Getting physical improves primary performance

Nov 19 2014

Primary School Childern

An international study of primary school students showed that just two hours of extra physical activity each week can significantly improve academic performance and concentration levels.

The research project was conducted in Swedish schools but Hunter Medical Research Institute Director Michael Nilsson, one of the chief investigators, believes it has universal implications.

“The results are interesting,” Professor Nilsson said. “A larger proportion of students in the intervention school performed better in all subjects examined – Swedish, English and mathematics – and I believe that this would translate to Australian schools.”

More than 400 12-year-olds in Gothenburg were given two hours of extra play and motion activities per week at a sports club. This was around twice the usual amount of curricular physical activity.

The study, run by the Sahlgrenska Academy at the University of Gothenburg, was evaluated by comparing the attainment of national learning goals by the children four years before and five years after its implementation. The results were compared to control groups in three schools.

“Two hours of extra physical education each week doubled the odds that a pupil achieved the national learning goals. In the control schools, where the pupils did not receive extra physical activity, we actually saw a decline,” Professor Nilsson said.

“We’ve previously found a strong correlation between cardiovascular fitness, IQ and brain resilience in young adults. Interestingly, we now demonstrate a link in young children, adding to this exciting line of research.”

Swedish children are generally as active as others from developed nations, often playing indoor sports during the long winters, and the study result challenges the stereotype that intelligent children sit at a computer or read all day.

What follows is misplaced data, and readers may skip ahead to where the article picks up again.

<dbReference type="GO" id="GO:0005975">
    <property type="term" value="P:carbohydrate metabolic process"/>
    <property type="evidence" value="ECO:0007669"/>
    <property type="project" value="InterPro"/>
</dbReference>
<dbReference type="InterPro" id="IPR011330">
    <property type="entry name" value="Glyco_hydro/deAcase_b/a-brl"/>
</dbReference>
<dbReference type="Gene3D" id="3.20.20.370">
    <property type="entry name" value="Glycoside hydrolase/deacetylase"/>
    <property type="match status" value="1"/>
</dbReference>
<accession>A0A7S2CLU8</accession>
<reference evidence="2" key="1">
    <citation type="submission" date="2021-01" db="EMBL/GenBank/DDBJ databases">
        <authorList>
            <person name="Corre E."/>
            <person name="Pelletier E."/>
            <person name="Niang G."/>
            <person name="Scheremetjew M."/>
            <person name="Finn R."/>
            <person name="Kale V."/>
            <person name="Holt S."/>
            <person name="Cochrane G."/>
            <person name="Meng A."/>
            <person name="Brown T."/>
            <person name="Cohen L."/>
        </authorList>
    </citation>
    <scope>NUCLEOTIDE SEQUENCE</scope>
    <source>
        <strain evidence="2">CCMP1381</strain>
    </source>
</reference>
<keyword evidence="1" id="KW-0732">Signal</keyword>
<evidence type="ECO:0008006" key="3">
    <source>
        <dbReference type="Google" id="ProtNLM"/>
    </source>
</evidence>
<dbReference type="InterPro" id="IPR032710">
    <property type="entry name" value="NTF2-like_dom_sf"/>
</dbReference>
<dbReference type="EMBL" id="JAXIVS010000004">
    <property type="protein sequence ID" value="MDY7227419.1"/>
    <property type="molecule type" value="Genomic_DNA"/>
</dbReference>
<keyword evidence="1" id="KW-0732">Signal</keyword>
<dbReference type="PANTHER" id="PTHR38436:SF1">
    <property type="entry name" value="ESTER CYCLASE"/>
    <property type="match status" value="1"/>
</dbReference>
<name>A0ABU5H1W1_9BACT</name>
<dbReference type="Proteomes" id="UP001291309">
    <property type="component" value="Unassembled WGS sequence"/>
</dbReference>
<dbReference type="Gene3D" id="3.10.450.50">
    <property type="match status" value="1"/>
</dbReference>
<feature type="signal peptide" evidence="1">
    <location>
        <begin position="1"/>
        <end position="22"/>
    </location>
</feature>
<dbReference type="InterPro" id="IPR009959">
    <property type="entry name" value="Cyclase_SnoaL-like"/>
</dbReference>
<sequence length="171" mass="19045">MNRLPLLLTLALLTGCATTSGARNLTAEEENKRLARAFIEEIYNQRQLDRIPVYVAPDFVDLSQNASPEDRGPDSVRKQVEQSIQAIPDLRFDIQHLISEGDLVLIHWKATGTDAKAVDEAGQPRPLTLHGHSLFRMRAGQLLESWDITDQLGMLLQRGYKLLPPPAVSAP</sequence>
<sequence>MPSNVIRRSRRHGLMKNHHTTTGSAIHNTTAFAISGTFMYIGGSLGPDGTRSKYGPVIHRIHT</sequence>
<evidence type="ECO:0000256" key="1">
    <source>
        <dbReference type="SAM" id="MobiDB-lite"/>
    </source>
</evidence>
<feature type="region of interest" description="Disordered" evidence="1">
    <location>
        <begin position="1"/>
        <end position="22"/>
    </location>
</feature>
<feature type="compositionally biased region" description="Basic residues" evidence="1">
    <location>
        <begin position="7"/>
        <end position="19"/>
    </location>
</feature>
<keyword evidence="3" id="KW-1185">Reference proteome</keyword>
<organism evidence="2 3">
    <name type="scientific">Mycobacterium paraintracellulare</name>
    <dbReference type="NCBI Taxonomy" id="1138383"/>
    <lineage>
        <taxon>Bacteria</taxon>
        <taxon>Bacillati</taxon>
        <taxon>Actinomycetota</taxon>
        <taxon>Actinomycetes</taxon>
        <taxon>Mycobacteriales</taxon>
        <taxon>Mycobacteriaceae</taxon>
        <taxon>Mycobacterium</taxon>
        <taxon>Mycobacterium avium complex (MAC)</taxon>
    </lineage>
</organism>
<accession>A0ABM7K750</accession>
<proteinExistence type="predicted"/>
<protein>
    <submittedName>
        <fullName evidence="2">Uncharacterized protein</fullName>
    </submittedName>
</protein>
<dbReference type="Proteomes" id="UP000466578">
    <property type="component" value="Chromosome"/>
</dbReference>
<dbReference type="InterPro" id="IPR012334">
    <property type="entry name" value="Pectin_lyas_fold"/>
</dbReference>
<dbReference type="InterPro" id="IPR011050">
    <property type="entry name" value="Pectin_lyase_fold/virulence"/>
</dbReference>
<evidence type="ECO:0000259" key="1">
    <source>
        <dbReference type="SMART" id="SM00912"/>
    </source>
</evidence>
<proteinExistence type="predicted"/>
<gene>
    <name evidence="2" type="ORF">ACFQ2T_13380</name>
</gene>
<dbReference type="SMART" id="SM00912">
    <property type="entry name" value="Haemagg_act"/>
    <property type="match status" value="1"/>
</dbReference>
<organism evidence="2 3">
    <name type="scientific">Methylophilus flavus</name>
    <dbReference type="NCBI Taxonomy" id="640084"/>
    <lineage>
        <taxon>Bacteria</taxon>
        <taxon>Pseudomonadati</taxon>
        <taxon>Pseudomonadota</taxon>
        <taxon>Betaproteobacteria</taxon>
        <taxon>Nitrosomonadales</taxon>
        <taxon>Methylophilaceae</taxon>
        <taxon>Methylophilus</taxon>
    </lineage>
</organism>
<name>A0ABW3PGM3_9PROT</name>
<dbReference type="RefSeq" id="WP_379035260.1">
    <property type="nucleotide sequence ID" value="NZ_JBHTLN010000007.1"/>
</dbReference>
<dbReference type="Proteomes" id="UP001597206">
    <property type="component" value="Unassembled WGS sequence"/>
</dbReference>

“I’m convinced that smart children who are also physically active can boost their performance even more because they are more broadly and holistically competent in a social sense,” Professor Nilsson adds.

“It’s very important to have multimodal and multisensory stimulation to develop different parts of your intelligence.”

Study leader Lina Bunketorp Käll wants education policy-makers to take note of the results: “Authorities have been discussing whether physical education takes time away from academic subjects and weakens school performance, but our study shows that exactly the opposite may be the case,” she said.

The research team is further investigating gender differences, psychological health and biological mechanisms.

“We believe that Brain Derived Neurotrophic Factor (a secreted protein) is a strong mediator, and growth hormone (GH) is another, but the biochemistry surrounding cardiovascular fitness is very complex,” Professor Nilsson concludes. “There are multiple pathways that are activated after physical exercise.”

HMRI is a partnership between the University of Newcastle, Hunter New England Health and the community.